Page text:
So here’s a scary thought: What if the turbulence that we’ve seen in the past three years is the new normal? This is an exciting time to be in the business of building a team, a department, and an entire organization. It is not for the faint of heart, however. The legendary brands of the future are being created today by leaders and organizations who relish the opportunity to compete and master life in the new abnormal.
Your value in the marketplace is in direct proportion to the importance and complexity of the problems you can solve and solutions you can provide to your customers. Put another way, you can’t earn a brain surgeon’s salary with a talent level that qualifies you to be a convenience store clerk.
The U.S. economy is in a self-fulfilling death spiral propelled by mistrust. There is a good chance that the same thing can be said of your industry, your employer, and your career. Growth requires investment, and that requires confidence. You can’t cut your way to sustainable growth. When trust is absent, people naturally protect their immediate self-interest. This will occur even if it leads to their long-term individual and collective undoing.
Dishonesty is not new, but let’s be honest—our society has raised the rationalization of dishonesty to an art form. When it comes to the truth, we embellish, expand, enrich, soften, shave, stretch, and withhold. We misspeak, pretend, bend, and improve. We are guilty of mistakes, misjudgment, and truthful hyperbole. We exaggerate, spin, filter, and inflate. However, we rarely—or perhaps even never—believe that we are guilty of dishonesty.
“We don’t trust them!” This phrase has become synonymous with a prevalent, if not majority, response when people are asked about their leader’s ability to affect positive change. Almost continuous rounds of cost-cutting; feelings that [...]
Right now – as you are reading this sentence – 70 percent of your staff are alienating your customers, keeping you from achieving your goals, or costing your company money that could be used for more productive uses. Scary, huh?
Values – every company hangs them on the wall and distributes them on wallet cards. It is the same for individuals. Ask ten of your friends to list their values, and at least eighty percent will use words like respect, integrity, and honesty. So how important are your values? Will you sacrifice them for the results and outcomes you desire? Are they so important that you would lay down your life – figuratively or literally – to protect them?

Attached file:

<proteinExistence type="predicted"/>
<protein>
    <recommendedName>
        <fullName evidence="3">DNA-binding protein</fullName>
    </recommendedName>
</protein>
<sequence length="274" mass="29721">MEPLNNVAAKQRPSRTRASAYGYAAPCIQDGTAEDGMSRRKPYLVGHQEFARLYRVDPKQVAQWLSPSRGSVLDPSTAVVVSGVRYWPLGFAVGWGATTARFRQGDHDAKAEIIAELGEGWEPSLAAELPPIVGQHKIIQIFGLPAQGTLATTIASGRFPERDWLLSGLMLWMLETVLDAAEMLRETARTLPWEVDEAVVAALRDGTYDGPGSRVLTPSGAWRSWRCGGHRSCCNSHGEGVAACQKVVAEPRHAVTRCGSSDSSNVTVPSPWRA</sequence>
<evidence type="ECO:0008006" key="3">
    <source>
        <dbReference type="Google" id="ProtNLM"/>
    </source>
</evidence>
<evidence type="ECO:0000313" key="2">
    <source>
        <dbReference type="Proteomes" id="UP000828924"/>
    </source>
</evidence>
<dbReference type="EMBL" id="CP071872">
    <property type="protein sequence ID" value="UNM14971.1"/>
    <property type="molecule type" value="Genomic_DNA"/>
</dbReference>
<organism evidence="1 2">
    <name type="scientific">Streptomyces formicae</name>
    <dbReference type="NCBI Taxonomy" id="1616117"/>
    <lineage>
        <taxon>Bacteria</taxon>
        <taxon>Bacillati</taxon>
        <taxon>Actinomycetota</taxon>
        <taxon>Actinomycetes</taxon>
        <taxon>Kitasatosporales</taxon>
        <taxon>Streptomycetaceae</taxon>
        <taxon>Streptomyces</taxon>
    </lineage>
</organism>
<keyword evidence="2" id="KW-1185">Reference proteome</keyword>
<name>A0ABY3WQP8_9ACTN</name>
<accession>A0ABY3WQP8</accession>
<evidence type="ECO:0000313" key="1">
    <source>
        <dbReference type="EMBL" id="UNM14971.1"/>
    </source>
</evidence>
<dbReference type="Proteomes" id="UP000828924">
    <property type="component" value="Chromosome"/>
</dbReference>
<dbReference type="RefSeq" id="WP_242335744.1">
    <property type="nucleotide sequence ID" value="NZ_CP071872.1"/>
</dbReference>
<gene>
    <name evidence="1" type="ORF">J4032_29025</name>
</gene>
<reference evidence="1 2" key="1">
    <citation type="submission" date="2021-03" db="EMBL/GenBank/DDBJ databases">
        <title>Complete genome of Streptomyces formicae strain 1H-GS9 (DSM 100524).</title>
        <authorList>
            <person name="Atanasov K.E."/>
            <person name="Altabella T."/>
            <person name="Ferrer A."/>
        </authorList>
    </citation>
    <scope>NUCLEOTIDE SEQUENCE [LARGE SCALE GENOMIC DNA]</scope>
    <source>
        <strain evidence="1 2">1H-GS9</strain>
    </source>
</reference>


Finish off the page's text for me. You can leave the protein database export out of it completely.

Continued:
Donald Trump commented that President Obama needs to spend less time on the basketball court and more time fixing the economy. All the protests you would expect followed along with calls from all sides that we need to change the culture of racism perpetuated through the use of stereotypes and assumptions. It turns out that there are a multitude of culture problems.
The core of every noncommissioned officer’s commitment is articulated in the NCO Creed. It defines how each member of the NCO Corps views his or her responsibility as a leader. And, there is no better model for your success.
I published a piece titled “Stupid Has Its Own Momentum” in November 2010. Since then, examples of stupid having its own momentum. have continued ... and continued ... and continued. Stupid maintains its own momentum because there are incentives to do so. Here are three powerful rewards to stay stupid:
Integrity appears at or near the top of every list of desirable leadership traits. We claim it as the mantle of the leaders with whom we agree and decry its absence in those with whom we disagree. You would think a behavior and characteristic so widely accepted as important could be universally defined. So go ahead—take a stab at it. Integrity is . . . It is not as easy as you thought, is it? And that is the challenge: You can’t live or lead with integrity – or expect others to do so – if you can’t clearly define it?
Southwest Airlines faced a dilemma early in its operation—a cash shortage was forcing it to sell one of its four airplanes. The implications are obvious—selling the airplane generates cash for operations and cuts capacity to generate future revenue. Government leaders are facing their version of this challenge in budget meetings across the country. Should we raise taxes and fees in a difficult economy, or do we cut services at a time when they may be needed most?
Every crisis presents us with an opportunity to lead or shirk from service. It either paralyzes us from moving forward, or it pushes us to take action. Here are five actions you can take to lead your organization or team through tough times:
The edge is a deep passion for competing, contributing, and yes, winning. It’s being dissatisfied with the status quo and never resting on your laurels. It is caring so much that you work your tail off to deliver better results tomorrow than you did today. Passion for delivering results drives learning and embracing change as a way of life. It’s an attitude not a skill.
I would like to recommend an amazing new book: Flash Foresight: How to See the Invisible and Do the Impossible Seven Radical Principles That Will Transform Your Business by Daniel Burrus. The premise of this book is simple: In a world that is transforming at unprecedented and accelerating rates, it takes something more that just being observant to succeed. It takes flash foresight: the ability to trigger a burst of accurate insight about the future and use it to produce a new and radically different way of doing things.